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Posted 1 Nov 2012


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Creating a Full Featured HTML5 Application in Less than 10 Minutes

1 Nov 2012CPOL11 min read
Building data-centric applications often requires developers to write tons of code spanning multiple tiers; a far from simple, tedious and a time consuming work. In this article, we will create a full featured HTML5 application in less than 10 minutes using the latest version of Vidyano.

This article is in the Product Showcase section for our sponsors at CodeProject. These articles are intended to provide you with information on products and services that we consider useful and of value to developers.


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Building data-centric applications that provide a rich user experience often requires developers to write tons of code spanning multiple tiers; a far from simple, tedious and a time consuming work. What if you could build a complete application that takes care of all this plumbing for you while providing an out of the box rich user interface that is consistent across all platforms and runs on virtually any device?

In this article, we will show you how you can do all of this in less than 10 minutes using the latest version of Vidyano, a full featured development platform with the flexibility for creating small to enterprise scale data-centric web applications. As this article will demonstrate, Vidyano is fast and easy to learn, making it perfect for developers of all experience levels to create powerful applications!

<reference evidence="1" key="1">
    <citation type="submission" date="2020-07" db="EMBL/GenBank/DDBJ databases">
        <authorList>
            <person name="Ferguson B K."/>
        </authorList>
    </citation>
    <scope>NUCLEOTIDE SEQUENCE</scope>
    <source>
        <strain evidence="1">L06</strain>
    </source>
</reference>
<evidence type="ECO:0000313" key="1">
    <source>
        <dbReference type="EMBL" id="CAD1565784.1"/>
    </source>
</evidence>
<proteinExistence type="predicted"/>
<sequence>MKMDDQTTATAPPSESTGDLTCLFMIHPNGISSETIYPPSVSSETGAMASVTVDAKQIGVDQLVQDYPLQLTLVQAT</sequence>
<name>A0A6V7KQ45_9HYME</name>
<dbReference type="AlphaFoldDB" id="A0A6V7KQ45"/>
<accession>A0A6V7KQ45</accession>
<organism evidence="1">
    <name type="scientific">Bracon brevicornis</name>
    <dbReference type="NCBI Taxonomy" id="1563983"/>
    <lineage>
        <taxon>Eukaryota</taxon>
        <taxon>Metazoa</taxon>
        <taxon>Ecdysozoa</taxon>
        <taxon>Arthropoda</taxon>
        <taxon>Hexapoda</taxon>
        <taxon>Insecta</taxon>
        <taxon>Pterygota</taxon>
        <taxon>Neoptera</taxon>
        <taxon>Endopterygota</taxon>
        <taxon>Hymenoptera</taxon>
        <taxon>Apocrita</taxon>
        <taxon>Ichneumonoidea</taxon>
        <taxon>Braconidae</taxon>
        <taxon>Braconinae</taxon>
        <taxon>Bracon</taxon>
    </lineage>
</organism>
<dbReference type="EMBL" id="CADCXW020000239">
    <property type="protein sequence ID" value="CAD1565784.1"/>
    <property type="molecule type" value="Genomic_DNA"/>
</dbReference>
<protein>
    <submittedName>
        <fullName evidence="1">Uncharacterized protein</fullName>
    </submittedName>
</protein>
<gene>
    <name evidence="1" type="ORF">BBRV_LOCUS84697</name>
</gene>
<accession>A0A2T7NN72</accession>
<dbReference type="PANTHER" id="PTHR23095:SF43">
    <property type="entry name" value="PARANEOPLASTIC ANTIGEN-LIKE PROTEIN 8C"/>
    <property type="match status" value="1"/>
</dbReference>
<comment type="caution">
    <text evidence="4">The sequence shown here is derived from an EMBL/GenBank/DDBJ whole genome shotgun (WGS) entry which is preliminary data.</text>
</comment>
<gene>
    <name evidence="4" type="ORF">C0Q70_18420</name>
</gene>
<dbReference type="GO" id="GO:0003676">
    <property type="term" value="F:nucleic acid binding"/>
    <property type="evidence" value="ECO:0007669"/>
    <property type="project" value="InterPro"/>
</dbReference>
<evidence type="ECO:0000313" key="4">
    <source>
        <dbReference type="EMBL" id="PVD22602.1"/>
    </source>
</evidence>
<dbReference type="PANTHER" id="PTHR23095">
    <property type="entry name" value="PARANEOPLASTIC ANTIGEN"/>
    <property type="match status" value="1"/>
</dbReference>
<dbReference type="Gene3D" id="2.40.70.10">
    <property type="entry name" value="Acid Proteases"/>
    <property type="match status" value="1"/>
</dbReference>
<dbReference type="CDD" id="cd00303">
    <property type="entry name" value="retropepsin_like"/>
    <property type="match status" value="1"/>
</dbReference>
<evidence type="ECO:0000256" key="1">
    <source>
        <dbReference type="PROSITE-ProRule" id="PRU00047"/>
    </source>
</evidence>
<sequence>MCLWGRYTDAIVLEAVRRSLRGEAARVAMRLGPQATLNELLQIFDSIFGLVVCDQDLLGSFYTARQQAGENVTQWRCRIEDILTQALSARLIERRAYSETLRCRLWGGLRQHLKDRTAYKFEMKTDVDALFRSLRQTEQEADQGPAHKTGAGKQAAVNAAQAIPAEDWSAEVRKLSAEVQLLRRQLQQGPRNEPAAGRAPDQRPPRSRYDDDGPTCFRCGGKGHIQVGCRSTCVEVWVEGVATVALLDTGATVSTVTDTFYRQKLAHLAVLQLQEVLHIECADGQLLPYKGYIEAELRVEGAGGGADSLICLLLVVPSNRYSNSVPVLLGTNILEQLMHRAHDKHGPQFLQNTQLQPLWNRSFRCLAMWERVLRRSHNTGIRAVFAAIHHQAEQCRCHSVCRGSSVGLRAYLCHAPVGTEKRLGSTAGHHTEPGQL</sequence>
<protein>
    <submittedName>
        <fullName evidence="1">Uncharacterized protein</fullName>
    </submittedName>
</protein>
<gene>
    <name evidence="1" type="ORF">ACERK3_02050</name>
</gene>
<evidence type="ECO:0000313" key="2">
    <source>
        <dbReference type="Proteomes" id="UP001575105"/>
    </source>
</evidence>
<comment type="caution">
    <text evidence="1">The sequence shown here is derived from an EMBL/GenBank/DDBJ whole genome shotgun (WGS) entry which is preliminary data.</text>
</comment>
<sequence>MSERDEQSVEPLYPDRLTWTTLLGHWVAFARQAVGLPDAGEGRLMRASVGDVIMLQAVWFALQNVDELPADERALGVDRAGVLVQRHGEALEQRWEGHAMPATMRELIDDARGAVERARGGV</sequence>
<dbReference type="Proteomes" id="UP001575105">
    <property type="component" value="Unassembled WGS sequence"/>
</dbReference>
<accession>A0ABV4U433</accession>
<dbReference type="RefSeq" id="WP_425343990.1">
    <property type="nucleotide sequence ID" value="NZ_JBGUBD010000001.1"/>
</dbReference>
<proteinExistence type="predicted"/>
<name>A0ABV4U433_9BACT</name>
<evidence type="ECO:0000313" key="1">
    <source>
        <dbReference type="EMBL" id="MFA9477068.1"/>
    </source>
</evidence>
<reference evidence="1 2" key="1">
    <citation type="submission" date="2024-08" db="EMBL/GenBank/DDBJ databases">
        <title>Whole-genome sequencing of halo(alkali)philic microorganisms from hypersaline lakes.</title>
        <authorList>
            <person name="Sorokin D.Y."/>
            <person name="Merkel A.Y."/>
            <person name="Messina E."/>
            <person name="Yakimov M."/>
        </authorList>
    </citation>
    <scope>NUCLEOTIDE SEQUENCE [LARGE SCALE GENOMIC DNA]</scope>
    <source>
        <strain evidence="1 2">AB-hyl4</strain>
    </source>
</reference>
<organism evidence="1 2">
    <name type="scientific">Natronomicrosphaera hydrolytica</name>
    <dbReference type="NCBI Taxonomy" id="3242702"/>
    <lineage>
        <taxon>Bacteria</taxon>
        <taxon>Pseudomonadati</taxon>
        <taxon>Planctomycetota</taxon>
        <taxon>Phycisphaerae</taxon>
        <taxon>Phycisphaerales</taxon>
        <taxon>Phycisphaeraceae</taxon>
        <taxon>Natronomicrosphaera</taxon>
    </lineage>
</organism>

Please note that this article only scratches the surface of Vidyano’s capabilities. For a full list of all the features, visit

Getting Vidyano

To get started, you will need the Vidyano extension for Visual Studio. You can get this extension either by downloading it directly from the Visual Studio Gallery or from within Visual Studio through the Extensions and Updates dialog box.

Getting Vidyano through the Visual Studio Gallery

  • Download the Vidyano extension on the Visual Studio Gallery: ( (This will download a .vsix file that you can run if you’ve installed Visual Studio.)

  • Click Install and launch Visual Studio

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Getting Vidyano through Visual Studio

  • From the Visual Studio Tools menu, open Extensions and Updates…
  • On the left side, click Online